From Sur, we continue driving northwardly on Sur – Qurayyat Highway passing Oman LNG, and ancient town of Qalhat. About 40km from Sur we arrived at Wadi Tiwi. We turned off from the highway, drove under the bridge and up the wadi. The initial sections of Wadi Tiwi are concrete paved in a wide good road. As soon as it enters the village of Harat Bidah, the road climbs steeply and the pavement ends. We couldn’t resist take a plunge into crystal clear water amidst green plantation and the surrounding rocky mountain.

Now we had a story here. As we tried to go further up the wadi we entered the village. Seemed like I took a wrong turn. Instead of going left, I was going straight. This led to a dead end and I couldn’t either move up or down from this one-vehicle wide road; blocked by parked cars and constrained by a ravine on the left and a wall on the right. Fortunately, Omani people are so humble and nice. Knowing our difficulty they tried to manage us to go back by manoeuvring parked cars in very tight spaces. We’re finally relieved and ready to go back to the right route when one pick-up was coming into our direction. Upps.

The pick up insisted to move forward and gave a code to passing him. I thought what? How come. The driver was actually driving his car almost near to the ravine and left both our cars just an inch to pass. Not really an inch as I heard a screeching sound when I tried to squeeze and pull  my car from this passing. I stopped but it seemed like the pickup driver continued pulling his car. Oh my…the screeching sound became louder and I could only resign to the situation.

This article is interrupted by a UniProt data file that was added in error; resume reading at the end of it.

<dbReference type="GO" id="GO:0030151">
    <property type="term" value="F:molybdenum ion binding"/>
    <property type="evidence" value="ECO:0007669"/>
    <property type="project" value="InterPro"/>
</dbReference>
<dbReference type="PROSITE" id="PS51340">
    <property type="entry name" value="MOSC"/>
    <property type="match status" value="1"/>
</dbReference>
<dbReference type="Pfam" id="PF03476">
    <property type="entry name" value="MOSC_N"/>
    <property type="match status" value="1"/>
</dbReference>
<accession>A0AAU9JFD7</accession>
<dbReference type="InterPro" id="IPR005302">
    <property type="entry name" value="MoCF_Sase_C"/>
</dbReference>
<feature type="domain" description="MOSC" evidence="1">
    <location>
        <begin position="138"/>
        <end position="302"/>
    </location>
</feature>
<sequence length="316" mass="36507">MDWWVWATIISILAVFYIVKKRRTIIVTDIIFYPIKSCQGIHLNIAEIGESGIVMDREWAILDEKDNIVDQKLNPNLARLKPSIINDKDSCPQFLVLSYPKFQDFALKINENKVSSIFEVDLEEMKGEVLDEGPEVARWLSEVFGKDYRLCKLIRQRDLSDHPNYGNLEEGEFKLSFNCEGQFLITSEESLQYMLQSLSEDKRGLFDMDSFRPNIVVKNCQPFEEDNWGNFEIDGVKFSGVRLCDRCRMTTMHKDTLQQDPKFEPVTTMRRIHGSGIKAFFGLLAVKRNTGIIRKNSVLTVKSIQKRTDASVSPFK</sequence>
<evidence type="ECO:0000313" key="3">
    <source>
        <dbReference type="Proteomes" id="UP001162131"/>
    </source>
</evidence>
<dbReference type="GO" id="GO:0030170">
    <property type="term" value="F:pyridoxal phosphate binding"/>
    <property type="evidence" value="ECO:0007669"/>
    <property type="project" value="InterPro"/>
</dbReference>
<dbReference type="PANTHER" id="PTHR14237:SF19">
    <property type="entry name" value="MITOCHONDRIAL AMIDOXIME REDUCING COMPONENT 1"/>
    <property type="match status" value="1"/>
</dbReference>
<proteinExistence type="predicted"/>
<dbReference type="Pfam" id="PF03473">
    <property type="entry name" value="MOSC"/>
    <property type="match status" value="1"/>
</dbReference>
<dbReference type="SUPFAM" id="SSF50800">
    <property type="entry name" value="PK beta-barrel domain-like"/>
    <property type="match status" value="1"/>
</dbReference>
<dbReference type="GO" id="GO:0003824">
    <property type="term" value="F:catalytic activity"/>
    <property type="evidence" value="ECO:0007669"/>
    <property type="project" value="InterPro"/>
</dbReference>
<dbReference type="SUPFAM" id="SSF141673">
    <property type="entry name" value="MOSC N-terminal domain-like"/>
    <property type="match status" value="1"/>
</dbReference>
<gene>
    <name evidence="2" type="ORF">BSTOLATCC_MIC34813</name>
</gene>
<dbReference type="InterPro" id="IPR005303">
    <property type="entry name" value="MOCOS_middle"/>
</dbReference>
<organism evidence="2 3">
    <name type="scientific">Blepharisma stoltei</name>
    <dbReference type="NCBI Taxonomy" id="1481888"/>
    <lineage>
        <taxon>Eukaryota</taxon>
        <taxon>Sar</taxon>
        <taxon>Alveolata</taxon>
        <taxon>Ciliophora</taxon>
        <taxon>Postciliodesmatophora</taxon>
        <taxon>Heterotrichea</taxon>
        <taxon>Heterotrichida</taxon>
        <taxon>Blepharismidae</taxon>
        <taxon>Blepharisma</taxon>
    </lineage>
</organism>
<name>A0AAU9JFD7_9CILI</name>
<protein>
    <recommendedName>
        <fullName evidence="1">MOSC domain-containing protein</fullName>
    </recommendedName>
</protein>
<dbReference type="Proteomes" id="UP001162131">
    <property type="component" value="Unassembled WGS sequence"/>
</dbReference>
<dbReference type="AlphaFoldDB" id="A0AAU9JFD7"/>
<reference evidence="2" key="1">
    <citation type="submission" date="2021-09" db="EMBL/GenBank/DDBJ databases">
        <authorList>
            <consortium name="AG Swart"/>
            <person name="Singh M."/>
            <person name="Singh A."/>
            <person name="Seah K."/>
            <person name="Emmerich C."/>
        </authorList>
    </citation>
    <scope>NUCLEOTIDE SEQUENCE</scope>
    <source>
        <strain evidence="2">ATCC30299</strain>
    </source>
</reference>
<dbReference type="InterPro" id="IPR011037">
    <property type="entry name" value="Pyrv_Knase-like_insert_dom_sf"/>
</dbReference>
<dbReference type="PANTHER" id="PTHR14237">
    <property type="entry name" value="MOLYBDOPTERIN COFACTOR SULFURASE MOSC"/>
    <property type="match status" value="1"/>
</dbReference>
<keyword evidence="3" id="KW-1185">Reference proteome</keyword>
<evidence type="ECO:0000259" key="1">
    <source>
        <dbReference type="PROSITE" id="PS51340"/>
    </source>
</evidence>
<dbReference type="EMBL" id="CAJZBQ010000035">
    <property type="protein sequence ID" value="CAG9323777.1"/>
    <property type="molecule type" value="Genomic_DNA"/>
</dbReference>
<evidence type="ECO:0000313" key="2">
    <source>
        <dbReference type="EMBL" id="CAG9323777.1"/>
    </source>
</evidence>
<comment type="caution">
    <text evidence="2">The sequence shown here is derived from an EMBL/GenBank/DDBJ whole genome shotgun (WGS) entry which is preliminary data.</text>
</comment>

We found out later that better than what we expected, it left only a little mark; peeled off paint on rear door handle.

We left Wadi Tiwi with a bad mood and decided not to continue the adventurous route up the wadi. We even missed our plan to go to Wadi Shab just 2.5km apart. Wadi Shab has more spectacular geographical location and background. Ahh…

Highway Bridge at the entrance to Wadi Tiwi
Highway Bridge at the entrance to Wadi Tiwi
The road to Wadi Tiwi
The road to Wadi Tiwi
Can't resist of crystal clear water
Can’t resist of crystal clear water
Lush plantation and rocky landscape
Lush plantation and rocky landscape

Wadi Ash Shab Car Park: N 22°50’21” E 59 14’46”

Wadi Tiwi (entrance near the bridge): N 22°49’24” E 59 15’34

Sink Hole